An intelligence official wrote a formal complaint expressing his preoccupation with Donald Trump’s call with President Volodymyr Zelensky. This started off the impeachment process. A rough transcript reveals how Trump urged Zelensky to investigate distrusted allegations against Joe Biden and his son, Hunter.

Enter Tulsi Gabbard

 There is a figure that has particularly stood out when it comes to Donald Trump’s impeachment: Tulsi Gabbard.

She is a representative for Hawai’i and is also running for U.S. president as a Democratic candidate for 2020.

Gabbard is also the only House of Representatives’ member to vote “present” on impeachment. 

“A ‘no’ vote was unacceptable to me because Donald Trump is absolutely guilty of wrongdoing,” Gabbard said. “A ‘yes’ vote was unacceptable to me because impeachment should never come about as a culmination of a highly partisan process. This is something that our founders warned us about.”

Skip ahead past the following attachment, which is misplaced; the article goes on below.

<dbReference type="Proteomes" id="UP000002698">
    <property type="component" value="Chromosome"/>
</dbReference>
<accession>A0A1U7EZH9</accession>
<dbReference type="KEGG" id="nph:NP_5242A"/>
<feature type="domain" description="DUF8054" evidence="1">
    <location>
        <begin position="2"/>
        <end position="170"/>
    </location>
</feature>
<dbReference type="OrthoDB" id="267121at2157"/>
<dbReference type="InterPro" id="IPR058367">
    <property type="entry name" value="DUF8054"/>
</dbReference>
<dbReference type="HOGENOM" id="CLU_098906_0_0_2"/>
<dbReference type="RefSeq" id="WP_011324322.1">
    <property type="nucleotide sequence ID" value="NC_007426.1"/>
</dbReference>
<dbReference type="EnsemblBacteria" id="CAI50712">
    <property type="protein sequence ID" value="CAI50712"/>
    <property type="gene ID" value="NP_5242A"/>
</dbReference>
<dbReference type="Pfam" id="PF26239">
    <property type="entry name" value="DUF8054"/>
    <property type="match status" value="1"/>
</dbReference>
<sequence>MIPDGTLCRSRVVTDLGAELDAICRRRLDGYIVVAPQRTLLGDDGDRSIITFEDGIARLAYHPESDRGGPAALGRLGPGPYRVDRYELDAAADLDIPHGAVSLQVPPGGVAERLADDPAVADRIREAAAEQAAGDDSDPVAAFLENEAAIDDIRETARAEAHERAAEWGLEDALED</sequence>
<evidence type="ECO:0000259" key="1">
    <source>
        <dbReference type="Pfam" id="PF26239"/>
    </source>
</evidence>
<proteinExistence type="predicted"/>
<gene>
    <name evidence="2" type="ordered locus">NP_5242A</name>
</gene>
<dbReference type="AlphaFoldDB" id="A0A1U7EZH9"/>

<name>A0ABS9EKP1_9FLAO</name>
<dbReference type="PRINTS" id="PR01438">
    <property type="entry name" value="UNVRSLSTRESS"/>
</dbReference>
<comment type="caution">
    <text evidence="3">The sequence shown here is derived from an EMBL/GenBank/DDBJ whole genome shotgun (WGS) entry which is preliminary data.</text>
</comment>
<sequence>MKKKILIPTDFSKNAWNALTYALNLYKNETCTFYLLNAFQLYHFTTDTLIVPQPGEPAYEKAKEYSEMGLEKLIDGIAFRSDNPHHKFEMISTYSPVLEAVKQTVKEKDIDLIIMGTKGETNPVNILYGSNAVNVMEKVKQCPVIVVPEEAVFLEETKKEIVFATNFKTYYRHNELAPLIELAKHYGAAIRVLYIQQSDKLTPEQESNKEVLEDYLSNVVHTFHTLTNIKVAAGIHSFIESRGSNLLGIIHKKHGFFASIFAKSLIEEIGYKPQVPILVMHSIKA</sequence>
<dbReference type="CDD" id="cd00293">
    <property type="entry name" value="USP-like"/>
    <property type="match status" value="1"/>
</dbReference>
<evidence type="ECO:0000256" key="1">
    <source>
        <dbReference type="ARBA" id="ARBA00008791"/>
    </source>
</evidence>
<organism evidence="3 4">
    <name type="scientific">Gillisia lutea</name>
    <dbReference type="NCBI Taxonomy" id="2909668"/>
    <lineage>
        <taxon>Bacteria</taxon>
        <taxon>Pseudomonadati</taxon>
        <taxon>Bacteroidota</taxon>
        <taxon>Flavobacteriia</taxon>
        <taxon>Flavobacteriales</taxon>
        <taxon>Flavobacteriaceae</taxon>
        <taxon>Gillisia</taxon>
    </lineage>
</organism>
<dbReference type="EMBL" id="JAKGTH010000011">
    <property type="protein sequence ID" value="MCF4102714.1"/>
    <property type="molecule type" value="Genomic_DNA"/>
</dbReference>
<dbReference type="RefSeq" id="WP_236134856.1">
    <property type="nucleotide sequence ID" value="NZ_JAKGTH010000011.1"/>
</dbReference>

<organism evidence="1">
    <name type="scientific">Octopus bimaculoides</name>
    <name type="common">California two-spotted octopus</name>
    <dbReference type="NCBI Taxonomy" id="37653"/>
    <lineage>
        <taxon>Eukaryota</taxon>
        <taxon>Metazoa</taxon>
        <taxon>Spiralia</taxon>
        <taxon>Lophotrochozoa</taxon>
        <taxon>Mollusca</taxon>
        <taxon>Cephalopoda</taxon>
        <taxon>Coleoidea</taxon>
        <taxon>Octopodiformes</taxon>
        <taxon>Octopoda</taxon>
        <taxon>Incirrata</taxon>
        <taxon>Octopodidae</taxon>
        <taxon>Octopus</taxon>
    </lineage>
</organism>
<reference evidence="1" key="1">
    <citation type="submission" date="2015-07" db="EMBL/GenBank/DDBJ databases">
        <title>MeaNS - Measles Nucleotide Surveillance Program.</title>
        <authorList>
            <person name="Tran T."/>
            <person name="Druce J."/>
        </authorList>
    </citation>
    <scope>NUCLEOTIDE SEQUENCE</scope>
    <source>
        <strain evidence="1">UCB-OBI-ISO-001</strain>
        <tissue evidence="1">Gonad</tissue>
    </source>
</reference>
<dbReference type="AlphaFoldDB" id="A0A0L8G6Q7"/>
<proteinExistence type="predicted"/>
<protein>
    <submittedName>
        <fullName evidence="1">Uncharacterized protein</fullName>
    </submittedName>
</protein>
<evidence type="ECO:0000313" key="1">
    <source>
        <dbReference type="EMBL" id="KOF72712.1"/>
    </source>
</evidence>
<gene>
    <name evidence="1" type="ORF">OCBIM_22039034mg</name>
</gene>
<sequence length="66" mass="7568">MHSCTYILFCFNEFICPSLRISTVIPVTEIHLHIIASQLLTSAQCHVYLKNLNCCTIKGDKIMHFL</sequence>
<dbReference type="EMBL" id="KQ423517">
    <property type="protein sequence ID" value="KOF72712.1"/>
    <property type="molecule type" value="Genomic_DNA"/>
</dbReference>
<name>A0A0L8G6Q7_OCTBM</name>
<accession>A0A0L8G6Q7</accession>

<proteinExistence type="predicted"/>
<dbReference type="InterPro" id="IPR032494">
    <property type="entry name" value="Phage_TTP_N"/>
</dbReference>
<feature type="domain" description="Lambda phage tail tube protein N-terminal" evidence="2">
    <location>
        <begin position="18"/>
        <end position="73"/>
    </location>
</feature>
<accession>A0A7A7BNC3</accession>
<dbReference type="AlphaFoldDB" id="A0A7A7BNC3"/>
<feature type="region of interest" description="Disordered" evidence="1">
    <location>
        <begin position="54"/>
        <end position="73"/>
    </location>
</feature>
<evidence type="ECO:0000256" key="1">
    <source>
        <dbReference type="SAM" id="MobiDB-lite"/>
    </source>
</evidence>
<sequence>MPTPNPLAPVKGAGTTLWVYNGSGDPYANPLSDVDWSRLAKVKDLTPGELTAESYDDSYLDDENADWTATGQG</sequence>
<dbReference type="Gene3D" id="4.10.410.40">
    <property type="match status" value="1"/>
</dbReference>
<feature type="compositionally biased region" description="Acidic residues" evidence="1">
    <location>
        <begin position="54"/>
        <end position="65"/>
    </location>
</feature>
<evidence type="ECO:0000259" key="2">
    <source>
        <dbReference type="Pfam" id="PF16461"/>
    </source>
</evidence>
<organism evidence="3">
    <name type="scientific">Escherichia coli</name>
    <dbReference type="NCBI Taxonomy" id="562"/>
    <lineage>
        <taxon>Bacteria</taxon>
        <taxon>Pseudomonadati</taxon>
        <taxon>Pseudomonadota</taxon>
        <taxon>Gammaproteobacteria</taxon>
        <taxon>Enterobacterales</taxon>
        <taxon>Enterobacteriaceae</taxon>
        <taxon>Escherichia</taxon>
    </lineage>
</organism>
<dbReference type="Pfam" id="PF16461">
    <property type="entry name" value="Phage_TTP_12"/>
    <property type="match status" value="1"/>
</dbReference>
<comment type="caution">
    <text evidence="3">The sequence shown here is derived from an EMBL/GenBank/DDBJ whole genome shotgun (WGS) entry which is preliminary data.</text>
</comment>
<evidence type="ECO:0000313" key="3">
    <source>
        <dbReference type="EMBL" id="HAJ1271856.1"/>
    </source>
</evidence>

She also noted that removing the president from office must be a decision “in the hands of voters.” She strongly believes in her vote, claiming to take “a stand for the center” as well as for democracy. 

 “Our country is torn apart. This impeachment process has only further divided an already divided country,” Gabbard said.

Still, even when abstaining from voting, she took a stand against Trump during an interview.

What her vote means

Her vote has caused a lot of controversies. Democrats see her move as cowardly and out of touch with what the party represents.

This response comes as no surprise. People elect their leaders, and having a voice is the basis for democracy. This ideal works through representatives and a set system. To state that she is “confident that the American people will decide to deliver a resounding rebuke of President Trump’s innumerable improprieties and abuses. And they will express that judgment at the ballot box” is entirely out of touch with reality and the system she’s supposed to be representing. 

When you are supposed to represent a group and then refuse to take a stance, you are leaving the people you are supposed to represent voiceless. A position of neutrality is rarely the adequate option, given that it benefits no one but the oppressor by refusing to confront them.